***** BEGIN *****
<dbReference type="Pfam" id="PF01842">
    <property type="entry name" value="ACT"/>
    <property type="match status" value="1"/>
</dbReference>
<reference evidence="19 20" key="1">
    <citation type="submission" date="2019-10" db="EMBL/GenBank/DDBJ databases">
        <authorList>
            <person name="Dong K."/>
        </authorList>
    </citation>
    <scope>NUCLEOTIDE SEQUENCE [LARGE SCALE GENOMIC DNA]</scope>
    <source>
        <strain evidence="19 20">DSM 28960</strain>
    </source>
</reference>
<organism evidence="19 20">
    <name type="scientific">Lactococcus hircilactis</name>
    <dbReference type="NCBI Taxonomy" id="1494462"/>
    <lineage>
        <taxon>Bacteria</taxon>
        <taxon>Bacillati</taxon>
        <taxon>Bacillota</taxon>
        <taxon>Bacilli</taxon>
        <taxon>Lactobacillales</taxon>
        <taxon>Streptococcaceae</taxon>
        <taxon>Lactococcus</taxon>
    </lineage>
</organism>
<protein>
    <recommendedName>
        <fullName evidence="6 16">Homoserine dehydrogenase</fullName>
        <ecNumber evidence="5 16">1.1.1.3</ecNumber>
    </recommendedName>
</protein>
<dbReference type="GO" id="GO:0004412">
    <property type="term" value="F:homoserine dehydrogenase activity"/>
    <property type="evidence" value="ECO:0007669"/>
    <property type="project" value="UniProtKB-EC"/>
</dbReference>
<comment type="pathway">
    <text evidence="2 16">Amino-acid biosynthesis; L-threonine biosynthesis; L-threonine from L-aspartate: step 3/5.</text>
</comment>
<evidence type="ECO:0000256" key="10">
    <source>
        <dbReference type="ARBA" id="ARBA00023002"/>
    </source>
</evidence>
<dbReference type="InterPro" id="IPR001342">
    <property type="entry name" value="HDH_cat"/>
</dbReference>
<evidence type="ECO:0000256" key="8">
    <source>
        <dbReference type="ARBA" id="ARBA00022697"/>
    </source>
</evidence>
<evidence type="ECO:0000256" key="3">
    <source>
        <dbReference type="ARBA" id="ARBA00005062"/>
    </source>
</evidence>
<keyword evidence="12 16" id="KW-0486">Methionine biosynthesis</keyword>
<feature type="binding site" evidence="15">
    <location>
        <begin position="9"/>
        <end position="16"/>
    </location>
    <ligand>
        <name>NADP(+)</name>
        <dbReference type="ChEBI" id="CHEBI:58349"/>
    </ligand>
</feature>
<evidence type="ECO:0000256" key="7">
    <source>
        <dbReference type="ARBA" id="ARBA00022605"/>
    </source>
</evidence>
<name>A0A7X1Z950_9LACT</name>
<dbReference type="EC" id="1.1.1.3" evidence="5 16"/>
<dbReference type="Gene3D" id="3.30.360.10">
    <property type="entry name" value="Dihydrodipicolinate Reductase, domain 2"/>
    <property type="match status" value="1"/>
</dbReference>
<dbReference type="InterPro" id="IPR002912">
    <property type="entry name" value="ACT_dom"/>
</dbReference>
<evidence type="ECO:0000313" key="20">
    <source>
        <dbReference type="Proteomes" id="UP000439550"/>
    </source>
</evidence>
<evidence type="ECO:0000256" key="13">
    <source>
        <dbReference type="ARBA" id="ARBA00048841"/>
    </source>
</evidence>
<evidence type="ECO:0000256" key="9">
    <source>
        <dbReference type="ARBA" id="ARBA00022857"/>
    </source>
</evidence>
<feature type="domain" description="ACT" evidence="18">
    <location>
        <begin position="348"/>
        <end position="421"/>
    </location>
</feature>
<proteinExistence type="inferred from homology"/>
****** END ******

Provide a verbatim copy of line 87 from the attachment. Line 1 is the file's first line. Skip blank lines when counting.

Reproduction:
    <source>